An exercise in respectability?
Richard Sherman is a smart, vibrant dude and can interview however he damn well pleases, so please don't take this as a slight against his choices last night. I hope with my entire being that he conducted last night's interview the way he did because it was his choice to do so. But I can't help but feel like it was just an exercise in respectability.
He did all the things we expect of our black athletes. He was respectful (said, "sir" to the interviewer), he was quiet, he deferred to the team (and while he didn't have any huge plays, it isn't like the defense didn't have a fucking STELLAR game last night), he smiled and didn't look like a "scary thug," and he demurred at the end when Ed Werder asked him if he was still the best cornerback in the game.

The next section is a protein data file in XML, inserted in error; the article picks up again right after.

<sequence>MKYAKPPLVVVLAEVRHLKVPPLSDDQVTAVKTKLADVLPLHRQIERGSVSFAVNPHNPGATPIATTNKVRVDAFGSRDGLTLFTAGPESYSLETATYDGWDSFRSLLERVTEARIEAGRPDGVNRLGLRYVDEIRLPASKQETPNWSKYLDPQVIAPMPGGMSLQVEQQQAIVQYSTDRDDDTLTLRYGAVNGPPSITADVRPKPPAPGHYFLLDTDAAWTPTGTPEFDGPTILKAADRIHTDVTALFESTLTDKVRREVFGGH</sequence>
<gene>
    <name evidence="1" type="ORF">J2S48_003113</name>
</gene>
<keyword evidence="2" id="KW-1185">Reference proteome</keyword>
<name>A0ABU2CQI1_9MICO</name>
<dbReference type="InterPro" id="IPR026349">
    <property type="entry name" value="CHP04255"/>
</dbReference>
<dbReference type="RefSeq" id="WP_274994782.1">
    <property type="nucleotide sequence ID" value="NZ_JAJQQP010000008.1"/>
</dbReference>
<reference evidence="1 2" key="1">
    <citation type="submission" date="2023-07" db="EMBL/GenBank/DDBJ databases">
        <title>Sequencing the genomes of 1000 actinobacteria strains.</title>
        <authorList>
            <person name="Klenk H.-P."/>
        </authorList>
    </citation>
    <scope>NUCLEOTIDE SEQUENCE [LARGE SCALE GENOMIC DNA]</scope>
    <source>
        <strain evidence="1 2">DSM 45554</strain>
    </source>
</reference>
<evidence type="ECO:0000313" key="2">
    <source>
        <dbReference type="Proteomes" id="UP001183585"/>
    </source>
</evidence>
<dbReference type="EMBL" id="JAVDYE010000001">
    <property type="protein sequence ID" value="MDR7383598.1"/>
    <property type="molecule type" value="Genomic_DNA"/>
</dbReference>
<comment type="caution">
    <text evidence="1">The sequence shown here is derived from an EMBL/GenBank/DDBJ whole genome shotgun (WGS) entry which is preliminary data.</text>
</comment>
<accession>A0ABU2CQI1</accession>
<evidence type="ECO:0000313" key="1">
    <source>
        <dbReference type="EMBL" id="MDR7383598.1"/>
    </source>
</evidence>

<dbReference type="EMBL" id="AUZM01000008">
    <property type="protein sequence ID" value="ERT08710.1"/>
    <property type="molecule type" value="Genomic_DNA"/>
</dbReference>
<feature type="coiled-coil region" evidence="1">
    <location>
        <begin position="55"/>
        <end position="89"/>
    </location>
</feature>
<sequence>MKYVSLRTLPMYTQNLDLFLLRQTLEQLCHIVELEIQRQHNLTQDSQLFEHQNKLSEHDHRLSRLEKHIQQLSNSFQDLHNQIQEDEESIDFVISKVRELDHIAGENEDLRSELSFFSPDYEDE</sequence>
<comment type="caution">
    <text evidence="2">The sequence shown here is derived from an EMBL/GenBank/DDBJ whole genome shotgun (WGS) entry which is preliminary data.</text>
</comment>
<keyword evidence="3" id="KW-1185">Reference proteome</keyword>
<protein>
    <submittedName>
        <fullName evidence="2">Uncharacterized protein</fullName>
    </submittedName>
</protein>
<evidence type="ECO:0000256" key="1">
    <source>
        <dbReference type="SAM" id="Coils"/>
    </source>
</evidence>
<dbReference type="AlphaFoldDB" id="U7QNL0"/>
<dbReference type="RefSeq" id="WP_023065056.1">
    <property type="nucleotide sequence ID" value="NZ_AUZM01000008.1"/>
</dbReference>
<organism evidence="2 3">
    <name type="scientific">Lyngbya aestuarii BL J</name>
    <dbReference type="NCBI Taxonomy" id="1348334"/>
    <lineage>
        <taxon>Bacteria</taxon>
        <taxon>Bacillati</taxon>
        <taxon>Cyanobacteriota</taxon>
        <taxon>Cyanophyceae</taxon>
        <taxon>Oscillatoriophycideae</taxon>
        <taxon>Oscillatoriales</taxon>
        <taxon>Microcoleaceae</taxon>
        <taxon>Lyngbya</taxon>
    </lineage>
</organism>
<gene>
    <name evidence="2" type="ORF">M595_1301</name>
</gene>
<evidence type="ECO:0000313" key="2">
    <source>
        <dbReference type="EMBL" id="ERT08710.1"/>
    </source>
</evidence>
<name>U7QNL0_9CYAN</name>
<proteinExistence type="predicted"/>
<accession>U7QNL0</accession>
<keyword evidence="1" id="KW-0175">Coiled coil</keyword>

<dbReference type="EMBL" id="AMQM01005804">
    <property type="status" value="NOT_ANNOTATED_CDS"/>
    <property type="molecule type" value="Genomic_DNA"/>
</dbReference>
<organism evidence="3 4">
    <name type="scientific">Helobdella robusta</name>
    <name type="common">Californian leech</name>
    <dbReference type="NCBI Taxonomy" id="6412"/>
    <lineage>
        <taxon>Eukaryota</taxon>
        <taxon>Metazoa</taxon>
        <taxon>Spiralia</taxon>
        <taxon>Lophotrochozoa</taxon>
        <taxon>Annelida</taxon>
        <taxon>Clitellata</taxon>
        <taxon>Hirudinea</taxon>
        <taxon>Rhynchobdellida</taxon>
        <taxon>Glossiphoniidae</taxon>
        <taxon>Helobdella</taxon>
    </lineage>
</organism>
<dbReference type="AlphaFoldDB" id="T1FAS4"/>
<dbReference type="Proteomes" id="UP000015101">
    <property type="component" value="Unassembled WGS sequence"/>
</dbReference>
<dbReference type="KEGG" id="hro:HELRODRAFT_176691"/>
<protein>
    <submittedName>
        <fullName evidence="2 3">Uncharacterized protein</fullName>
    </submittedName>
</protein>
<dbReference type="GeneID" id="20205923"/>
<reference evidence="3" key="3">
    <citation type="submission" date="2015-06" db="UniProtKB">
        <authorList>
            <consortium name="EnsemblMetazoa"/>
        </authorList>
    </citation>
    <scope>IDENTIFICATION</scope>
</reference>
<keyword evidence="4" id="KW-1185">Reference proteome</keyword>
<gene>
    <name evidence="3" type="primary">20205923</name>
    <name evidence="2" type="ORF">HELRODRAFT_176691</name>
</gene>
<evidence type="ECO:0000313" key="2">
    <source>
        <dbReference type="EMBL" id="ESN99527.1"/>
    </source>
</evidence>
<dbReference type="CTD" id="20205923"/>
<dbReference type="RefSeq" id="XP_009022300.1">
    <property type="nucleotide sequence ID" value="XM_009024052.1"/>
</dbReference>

And there you have it. All is right in the world. He showed everyone how articulate and nice he is, and all the white people sighed and sat back, happy with themselves that they have finally taught these black people, specifically athletes, how to behave. And for a moment all was right with race relations in the world because a smart black professional athlete took the time to remember his place.
I want to believe Richard Sherman conducted that interview the way he did last night because that is what he wanted to do. But most of me believes that Richard Sherman was genuinely hurt that people called him a thug and felt like he had something to "prove" to the world. And that exercise isn't good for anyone.
What are your thoughts? You guys are smarter than me and the reason I think about these things anyway.